Rolling Out the Yoga Mat
LIKE Wi-Fi, on-demand movies and fitness centers, yoga is becoming an amenity many hotels and resorts just can’t do without.
Long popular at spas and retreat centers, yoga classes have been spreading to mainstream hotels, resorts and tour operators over the last several years. As the ancient stretching and meditation practice gained popularity, the travel industry began seeing dollar signs in sun salutations. Soon, yoga classes were showing up on the on-demand channels in Hyatts and Marriotts, and at the Kimpton hotel chain mats and straps were available to guests who asked. Spas and resorts began to tweak their yoga programs by hosting weeklong retreats with yoga masters like Rodney Yee and Colleen Saidman, who attracted a cultlike following.
Now, with yoga becoming so mainstream, properties from chain hotels to bed-and-breakfasts are looking for new ways to incorporate it into their programs to pique guests’ interest and reach their wallets.
“Yoga is becoming a must-have amenity,” on the order of Internet access, said Chekitan S. Dev, a professor of marketing at the Cornell University School of Hotel Administration. “Guests want to be able to stress out and go on the Internet and check e-mail, and then take five minutes and do yoga. It’s the yin and the yang of travel.”
Fairmont Hotels and Resorts is hiring a yogi to work with the brand to develop signature classes for its Willow Stream Spas. The Parker Palm Springs in California built an open-air yoga studio as part of its recently renovated spa, adding to other spaces used for yoga classes throughout the property. The Savannah House in Himrod, N.Y., in the Finger Lakes region started Wine and Yoga Getaway weekends in October that include visits to wineries, and yoga classes.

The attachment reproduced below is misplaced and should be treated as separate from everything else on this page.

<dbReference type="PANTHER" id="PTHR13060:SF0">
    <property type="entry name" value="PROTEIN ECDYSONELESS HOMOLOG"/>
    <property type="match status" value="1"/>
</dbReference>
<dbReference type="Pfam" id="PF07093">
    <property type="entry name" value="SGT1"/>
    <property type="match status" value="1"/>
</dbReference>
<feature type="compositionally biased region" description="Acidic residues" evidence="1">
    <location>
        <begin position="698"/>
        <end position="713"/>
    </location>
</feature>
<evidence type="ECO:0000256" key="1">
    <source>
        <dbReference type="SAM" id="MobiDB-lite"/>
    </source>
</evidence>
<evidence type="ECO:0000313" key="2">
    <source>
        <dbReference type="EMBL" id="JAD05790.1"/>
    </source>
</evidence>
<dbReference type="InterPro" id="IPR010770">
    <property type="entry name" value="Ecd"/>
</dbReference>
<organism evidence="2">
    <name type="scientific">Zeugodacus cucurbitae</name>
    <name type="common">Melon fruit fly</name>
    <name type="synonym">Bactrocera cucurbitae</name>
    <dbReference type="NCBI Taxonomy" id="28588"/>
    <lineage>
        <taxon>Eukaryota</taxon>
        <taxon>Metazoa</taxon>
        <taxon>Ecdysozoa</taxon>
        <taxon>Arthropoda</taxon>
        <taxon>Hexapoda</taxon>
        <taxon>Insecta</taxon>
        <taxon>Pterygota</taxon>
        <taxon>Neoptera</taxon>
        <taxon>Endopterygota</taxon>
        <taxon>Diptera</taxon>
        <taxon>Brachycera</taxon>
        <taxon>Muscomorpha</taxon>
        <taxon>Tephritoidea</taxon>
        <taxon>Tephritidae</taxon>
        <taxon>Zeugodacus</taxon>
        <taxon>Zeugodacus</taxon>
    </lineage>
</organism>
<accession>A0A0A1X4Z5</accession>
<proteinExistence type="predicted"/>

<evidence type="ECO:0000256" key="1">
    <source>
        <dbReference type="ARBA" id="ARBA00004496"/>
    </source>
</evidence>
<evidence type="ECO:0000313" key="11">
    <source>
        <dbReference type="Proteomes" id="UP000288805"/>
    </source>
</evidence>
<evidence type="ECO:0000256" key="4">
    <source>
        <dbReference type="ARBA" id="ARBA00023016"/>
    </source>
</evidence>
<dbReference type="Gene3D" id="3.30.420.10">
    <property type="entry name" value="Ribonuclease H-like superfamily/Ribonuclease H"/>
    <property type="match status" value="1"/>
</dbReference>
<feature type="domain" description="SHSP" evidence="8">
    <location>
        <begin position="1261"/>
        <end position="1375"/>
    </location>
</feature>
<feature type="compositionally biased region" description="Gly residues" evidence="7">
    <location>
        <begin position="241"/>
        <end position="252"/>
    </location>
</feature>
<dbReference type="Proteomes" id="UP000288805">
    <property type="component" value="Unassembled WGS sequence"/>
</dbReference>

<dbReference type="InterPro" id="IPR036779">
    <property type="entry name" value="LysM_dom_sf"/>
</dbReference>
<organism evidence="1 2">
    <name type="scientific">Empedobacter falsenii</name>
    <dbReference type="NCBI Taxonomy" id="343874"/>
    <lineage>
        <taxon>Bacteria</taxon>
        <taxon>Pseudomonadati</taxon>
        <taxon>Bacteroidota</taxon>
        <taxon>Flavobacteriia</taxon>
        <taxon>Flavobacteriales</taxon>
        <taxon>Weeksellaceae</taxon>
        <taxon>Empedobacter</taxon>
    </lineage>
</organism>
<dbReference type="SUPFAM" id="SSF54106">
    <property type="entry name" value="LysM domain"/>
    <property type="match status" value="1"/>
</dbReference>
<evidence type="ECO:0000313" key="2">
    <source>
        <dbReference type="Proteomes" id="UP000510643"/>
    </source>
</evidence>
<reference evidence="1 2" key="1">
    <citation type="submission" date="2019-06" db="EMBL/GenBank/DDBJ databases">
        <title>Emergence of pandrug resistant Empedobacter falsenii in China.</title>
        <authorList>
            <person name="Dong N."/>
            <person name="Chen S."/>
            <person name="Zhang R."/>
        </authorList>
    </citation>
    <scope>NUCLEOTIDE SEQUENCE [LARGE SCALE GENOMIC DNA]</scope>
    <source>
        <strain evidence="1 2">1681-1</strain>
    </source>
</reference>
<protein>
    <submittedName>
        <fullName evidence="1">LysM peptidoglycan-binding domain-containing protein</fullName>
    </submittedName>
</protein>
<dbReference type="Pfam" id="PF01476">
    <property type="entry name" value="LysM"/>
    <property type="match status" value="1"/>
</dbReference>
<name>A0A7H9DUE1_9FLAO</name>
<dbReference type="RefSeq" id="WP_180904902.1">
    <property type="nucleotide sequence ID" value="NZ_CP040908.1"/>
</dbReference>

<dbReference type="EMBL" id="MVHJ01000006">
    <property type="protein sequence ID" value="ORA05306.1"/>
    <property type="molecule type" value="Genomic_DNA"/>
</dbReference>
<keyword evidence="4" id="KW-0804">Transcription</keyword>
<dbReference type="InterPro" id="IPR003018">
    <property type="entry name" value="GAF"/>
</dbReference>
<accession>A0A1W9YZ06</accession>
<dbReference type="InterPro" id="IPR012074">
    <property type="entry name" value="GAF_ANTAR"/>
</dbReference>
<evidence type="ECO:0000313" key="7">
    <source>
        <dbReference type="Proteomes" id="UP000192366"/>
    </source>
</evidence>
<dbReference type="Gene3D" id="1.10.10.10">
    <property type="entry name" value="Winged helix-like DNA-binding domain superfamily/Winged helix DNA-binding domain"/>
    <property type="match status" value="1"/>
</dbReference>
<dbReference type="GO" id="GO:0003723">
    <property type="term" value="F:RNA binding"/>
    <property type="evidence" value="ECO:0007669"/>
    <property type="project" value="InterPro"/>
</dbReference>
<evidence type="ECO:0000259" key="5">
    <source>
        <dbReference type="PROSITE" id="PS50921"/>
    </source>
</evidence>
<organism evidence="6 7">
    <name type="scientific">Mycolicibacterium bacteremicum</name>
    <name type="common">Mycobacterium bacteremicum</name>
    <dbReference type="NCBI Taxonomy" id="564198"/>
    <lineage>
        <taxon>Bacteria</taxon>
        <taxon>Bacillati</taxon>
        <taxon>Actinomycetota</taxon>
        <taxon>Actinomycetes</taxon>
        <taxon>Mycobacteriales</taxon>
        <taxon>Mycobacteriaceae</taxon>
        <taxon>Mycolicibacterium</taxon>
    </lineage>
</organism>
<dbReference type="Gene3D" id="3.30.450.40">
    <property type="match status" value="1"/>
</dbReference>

Dave Romanelli, co-owner of a chain of Arizona yoga studios, who is known for his popular yoga-and-chocolate and yoga-and-wine retreats, is introducing Yoga for Foodies. After an hour of flowing yoga poses, he said, a chef guides participants through a tasting, reminding them that “life is short and we best slow down and savor it.”
The InterContinental Montelucia Resort & Spa in Scottsdale, Ariz., which contracted Mr. Romanelli’s company to teach daily classes at the resort in September, is hosting a four-day Chocolate Sabbatical this month.
There’s also something to be said for novelty. “We’re a short-attention-span society,” said Kristen Ulmer, founder of Ski to Live, which focuses on the mind-body connection of snow sports, including daily yoga. “Just the yoga isn’t enough to keep us entertained or maybe not even enough of a draw in and of itself.” Her program is offered at several ski resorts, including Alta Ski Area in Utah April 1 to 4.
Customers say such retreats are appealing because they combine a familiar routine with something new. Barb Harwell, who owns part of a small manufacturing company in Littleton, Colo., already practices yoga but wanted to improve her skiing this year. So when she heard the Osprey at Beaver Creek was offering a ReTreat Yourself getaway — combining yoga, skiing and life coaching sessions — she signed up. “If it was just yoga, I might have thought, ‘That’s interesting,’ but might not have signed up for the whole package,” she said.